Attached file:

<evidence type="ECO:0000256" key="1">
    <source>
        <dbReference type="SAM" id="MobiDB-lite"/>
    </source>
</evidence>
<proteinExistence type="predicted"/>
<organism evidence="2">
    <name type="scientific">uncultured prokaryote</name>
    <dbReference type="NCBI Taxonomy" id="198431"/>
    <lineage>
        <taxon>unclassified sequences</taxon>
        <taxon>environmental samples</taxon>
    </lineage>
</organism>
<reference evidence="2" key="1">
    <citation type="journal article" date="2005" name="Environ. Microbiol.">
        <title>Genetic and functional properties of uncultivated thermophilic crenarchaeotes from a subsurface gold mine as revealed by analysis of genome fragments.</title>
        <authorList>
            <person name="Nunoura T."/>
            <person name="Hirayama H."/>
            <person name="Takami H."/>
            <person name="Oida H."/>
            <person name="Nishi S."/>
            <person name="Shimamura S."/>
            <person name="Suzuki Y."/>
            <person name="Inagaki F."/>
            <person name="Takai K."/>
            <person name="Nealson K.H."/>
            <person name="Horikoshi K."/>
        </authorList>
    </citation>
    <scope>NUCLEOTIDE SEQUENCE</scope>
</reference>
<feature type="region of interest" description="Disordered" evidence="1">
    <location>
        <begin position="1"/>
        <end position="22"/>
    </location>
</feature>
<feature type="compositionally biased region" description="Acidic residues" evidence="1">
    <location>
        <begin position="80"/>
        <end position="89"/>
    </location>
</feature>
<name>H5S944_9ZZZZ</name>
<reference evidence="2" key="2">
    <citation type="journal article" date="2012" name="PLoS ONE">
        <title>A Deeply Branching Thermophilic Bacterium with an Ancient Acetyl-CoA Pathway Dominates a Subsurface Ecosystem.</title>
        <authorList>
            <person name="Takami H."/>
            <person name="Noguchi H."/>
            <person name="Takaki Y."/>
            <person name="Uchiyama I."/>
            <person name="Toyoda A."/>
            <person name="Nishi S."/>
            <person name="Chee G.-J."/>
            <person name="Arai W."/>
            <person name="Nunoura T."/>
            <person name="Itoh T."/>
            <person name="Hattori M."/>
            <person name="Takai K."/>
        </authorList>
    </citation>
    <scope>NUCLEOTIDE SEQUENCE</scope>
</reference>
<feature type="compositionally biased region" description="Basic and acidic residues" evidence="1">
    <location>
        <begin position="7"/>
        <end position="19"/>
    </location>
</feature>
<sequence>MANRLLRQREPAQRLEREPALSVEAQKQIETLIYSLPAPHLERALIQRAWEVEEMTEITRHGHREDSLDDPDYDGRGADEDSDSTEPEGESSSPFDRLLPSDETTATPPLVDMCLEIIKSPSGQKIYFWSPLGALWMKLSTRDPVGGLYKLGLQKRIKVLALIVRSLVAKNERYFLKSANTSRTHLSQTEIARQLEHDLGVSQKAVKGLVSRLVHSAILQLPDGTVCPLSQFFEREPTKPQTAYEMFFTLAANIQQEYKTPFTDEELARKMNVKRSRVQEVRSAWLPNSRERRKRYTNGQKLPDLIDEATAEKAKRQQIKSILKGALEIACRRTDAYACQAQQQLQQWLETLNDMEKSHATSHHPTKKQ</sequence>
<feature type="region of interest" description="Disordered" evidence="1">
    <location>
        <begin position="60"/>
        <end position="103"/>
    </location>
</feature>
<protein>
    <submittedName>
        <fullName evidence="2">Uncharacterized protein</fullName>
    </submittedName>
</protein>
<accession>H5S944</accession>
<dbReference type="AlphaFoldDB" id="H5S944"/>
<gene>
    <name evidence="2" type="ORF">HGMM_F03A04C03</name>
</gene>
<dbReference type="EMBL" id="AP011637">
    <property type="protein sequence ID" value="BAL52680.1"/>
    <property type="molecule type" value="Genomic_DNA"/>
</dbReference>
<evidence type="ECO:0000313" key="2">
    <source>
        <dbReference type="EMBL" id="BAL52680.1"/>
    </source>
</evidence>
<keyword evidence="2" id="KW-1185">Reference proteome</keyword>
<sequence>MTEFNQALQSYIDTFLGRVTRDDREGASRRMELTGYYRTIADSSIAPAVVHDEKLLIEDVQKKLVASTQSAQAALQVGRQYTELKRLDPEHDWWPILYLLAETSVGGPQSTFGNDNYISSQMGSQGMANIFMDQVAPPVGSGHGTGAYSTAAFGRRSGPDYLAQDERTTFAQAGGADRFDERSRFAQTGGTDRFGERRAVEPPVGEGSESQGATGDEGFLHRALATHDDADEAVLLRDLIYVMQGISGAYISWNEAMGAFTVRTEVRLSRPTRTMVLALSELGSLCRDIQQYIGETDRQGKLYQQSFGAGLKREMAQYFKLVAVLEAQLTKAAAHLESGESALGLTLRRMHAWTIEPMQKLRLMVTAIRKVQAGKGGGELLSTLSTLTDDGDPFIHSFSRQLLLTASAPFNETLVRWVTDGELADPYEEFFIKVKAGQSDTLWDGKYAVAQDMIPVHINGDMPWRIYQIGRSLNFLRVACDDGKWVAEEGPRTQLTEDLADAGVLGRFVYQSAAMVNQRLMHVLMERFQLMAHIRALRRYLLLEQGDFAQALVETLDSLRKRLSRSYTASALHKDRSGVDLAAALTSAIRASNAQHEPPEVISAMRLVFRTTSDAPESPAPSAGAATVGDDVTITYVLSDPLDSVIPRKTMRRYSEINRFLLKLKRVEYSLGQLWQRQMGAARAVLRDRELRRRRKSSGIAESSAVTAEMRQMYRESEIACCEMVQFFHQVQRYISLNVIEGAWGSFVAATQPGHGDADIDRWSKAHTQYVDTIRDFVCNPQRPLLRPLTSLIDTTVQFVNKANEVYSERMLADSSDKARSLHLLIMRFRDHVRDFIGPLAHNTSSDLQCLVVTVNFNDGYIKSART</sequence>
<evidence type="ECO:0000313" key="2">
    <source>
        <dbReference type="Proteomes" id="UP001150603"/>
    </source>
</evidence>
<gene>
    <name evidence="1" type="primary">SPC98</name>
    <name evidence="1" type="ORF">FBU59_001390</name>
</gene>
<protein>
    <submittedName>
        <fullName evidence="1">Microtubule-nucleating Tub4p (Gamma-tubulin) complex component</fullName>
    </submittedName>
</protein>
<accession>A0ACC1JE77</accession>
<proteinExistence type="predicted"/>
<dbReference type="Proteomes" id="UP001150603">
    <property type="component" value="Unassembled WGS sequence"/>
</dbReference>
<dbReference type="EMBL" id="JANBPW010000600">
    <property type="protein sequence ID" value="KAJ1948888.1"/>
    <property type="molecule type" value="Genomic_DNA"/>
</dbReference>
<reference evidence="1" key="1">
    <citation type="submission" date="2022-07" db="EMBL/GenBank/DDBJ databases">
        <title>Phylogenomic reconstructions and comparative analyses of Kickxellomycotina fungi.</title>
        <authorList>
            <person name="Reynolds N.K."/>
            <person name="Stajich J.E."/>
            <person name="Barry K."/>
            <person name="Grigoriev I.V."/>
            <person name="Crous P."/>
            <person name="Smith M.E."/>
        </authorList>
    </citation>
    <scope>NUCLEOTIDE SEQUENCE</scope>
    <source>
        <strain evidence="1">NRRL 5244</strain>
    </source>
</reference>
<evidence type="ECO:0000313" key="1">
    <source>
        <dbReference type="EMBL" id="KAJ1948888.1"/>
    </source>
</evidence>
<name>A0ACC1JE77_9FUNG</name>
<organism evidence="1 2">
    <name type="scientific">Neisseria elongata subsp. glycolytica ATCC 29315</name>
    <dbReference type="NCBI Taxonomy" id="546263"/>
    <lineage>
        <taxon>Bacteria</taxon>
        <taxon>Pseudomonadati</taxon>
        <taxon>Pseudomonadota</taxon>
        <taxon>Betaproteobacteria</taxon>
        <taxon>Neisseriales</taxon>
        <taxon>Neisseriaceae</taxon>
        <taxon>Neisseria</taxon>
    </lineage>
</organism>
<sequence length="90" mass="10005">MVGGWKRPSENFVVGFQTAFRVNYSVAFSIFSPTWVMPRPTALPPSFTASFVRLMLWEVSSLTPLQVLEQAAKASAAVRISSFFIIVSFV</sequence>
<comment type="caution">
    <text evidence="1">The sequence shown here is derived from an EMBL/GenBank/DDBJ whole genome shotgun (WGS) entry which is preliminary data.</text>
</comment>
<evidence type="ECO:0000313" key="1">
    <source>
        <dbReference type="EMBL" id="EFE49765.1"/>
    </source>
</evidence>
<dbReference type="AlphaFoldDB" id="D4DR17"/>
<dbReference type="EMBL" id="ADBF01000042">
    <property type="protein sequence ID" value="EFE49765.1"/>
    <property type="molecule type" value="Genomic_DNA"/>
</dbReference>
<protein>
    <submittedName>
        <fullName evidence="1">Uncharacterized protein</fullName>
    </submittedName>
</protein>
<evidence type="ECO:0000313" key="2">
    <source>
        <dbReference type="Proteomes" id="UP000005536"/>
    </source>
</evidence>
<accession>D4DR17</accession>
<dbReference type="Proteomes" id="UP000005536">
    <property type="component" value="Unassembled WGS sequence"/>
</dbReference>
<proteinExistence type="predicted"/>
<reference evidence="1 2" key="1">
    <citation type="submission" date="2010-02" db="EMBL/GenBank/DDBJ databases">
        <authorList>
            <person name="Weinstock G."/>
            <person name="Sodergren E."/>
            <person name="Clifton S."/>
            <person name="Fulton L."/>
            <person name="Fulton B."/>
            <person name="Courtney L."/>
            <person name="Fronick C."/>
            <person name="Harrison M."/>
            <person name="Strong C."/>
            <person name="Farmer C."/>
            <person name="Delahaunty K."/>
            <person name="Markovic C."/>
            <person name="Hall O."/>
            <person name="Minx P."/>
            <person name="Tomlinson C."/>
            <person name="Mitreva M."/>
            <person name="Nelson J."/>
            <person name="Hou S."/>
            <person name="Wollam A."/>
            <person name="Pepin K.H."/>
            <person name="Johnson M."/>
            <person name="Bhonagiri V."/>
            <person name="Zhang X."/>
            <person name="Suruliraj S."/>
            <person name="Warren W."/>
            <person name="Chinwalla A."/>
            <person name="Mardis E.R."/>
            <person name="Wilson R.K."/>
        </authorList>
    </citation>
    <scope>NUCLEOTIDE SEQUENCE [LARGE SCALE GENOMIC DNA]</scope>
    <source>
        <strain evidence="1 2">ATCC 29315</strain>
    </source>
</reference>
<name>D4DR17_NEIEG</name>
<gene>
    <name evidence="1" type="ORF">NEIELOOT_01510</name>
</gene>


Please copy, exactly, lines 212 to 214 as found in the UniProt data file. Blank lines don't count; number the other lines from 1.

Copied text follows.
            <person name="Johnson M."/>
            <person name="Bhonagiri V."/>
            <person name="Zhang X."/>